2. Risk Management is centered on the attack surface (IT assets – hardware, network devices, software).
Vulnerabilities grow in proportion to your attack surface and reduce in proportion to your successful management of that attack surface. Every new mobile device, PC, domain controller, application server - even a new installation of Java, MS Office, or WinZip on existing infrastructure - represents more current, or at least future, vulnerabilities in your environment. More critically, the attack surface is more at-risk if there are assets that are not currently accounted for, uncontrolled installations of non-compliant software, or instances of non-compliant software configurations.
3. ITAM and ITSM ownership groups, which tend to fall under infrastructure and the CTO, should lead vulnerability management, with Cybersecurity governing and Digital Leadership Championing.
There are several fundamental reasons why the infrastructure organization should lead VM:
Cybersecurity’s mandate is to optimize risk in the organization, but in the case of Vulnerability Management, most of the knowledge and ability to remediate this risk sits with infrastructure teams – not Cybersecurity.
If the onus is put upon infrastructure, it is far more likely that broader and more efficient solutions will be pursued, tackling the problem at a more foundational state.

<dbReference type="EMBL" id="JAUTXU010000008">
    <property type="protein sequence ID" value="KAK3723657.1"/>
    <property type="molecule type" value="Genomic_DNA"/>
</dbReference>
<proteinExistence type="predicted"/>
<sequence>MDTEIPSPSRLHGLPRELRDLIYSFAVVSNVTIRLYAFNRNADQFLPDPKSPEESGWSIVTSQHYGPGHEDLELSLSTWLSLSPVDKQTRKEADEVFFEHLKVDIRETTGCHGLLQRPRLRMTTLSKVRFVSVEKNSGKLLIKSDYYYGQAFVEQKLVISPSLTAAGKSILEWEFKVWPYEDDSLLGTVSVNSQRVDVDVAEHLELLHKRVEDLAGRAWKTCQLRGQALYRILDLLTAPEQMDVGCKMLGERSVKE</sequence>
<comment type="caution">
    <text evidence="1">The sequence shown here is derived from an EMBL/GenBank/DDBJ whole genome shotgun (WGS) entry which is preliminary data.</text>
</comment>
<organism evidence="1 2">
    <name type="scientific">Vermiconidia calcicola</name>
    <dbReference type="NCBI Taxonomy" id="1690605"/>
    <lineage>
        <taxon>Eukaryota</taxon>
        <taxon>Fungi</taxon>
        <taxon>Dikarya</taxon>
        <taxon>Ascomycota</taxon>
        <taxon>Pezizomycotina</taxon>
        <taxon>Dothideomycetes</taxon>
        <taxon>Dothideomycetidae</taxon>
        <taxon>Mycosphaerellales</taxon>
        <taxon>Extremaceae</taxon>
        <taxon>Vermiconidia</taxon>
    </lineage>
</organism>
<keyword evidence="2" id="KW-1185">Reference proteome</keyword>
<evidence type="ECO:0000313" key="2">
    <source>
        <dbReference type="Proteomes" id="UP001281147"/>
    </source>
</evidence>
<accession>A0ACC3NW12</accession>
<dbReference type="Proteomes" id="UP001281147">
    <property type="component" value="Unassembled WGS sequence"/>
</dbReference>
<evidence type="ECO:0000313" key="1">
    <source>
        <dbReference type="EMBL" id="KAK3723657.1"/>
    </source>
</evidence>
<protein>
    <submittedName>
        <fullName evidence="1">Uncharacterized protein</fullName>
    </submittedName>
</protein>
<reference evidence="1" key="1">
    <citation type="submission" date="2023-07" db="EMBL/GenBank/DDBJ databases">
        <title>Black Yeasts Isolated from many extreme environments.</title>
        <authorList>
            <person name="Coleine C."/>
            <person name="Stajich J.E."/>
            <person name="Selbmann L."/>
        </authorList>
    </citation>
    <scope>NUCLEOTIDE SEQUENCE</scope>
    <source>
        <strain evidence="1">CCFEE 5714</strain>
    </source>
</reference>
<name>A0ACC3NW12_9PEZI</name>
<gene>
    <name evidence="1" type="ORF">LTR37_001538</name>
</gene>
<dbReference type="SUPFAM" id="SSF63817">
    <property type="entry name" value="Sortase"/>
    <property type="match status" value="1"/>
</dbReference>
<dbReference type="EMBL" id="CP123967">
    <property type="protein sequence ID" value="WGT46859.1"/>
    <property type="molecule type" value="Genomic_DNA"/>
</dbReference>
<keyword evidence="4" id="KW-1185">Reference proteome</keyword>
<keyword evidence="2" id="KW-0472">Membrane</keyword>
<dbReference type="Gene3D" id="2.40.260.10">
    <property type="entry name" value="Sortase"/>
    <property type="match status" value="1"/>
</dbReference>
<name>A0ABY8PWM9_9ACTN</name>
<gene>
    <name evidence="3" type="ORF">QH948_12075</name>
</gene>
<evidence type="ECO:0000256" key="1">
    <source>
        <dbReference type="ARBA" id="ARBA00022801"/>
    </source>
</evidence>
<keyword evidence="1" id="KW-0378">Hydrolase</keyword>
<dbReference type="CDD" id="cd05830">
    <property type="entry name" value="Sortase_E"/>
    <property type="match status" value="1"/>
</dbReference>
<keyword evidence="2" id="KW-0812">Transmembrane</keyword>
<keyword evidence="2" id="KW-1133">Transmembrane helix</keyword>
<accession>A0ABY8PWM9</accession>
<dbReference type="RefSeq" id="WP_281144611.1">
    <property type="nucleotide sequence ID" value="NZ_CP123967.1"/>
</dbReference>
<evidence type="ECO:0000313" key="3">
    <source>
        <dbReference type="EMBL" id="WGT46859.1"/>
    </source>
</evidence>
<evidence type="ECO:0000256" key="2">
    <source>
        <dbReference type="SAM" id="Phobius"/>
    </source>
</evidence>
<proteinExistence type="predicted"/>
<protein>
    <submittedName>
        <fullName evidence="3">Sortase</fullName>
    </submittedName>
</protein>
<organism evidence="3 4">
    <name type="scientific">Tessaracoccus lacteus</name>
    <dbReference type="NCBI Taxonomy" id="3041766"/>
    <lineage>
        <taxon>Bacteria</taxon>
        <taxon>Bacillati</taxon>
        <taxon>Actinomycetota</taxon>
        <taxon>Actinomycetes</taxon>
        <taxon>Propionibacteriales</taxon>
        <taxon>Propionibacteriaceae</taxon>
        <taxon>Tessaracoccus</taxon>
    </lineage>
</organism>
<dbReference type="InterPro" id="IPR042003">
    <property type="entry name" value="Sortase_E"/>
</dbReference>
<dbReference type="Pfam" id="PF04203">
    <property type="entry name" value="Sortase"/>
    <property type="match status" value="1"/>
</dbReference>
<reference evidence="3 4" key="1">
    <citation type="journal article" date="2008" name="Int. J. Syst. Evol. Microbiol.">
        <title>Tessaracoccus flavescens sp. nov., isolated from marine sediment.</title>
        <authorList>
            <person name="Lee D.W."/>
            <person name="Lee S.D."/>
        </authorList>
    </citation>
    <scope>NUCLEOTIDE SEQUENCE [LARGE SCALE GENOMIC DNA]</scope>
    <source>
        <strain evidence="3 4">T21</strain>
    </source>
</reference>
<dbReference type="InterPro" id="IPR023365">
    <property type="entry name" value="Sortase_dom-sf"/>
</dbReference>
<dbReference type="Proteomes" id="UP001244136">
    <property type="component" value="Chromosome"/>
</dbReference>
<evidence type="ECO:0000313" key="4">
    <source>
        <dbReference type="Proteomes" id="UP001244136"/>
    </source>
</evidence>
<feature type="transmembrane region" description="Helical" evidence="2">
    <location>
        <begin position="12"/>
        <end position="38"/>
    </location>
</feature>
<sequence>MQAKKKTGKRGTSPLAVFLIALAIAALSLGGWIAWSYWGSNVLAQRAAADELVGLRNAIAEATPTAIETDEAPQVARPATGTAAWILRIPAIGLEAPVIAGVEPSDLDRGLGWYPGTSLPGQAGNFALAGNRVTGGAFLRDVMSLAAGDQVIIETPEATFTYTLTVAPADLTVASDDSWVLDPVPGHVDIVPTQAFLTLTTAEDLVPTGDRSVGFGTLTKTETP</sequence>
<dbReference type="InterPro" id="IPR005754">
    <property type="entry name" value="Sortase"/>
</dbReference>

Further, those improvements will yield tremendous benefits in lower support costs, hardware and software costs, improved systems availability, and more.
In short – Cyber should set the standards, Infrastructure should be responsible for meeting those standards in the way Infrastructure sees fit, and the business leadership should hold digital leadership accountable.
4. Responsibility for the remediation of vulnerabilities across the attack surface should be aligned into services, explained further in Service Oriented Vulnerability Management.
Following on from the last point, cyber is NEVER going to stop asking for vulnerabilities to be remediated, and due to the nature of VM, vulnerabilities will NEVER stop being found and corrected on virtually any software package. Eventually, it becomes clear that investing in processes and services is the only way to tackle the VM problem.
Service Oriented Vulnerability Management
Service Oriented Vulnerability Management (SOVM) is the execution methodology for the ZVF. Tactically, VM remediation is really about the execution of highly repeatable and generally automatable actions, so there’s no reason to convolute what should be science into an art form. From a strategic standpoint, it simplifies the governance and management of VM into the management of a hierarchy of services, much as we would manage any area of IT. SOVM is not about getting to zero vulnerabilities, but about finding the optimal balance. This is where risk-based vulnerability management meets SOVM, in that investment decisions, rather than vulnerability decisions can be made to address enterprise-wide risk.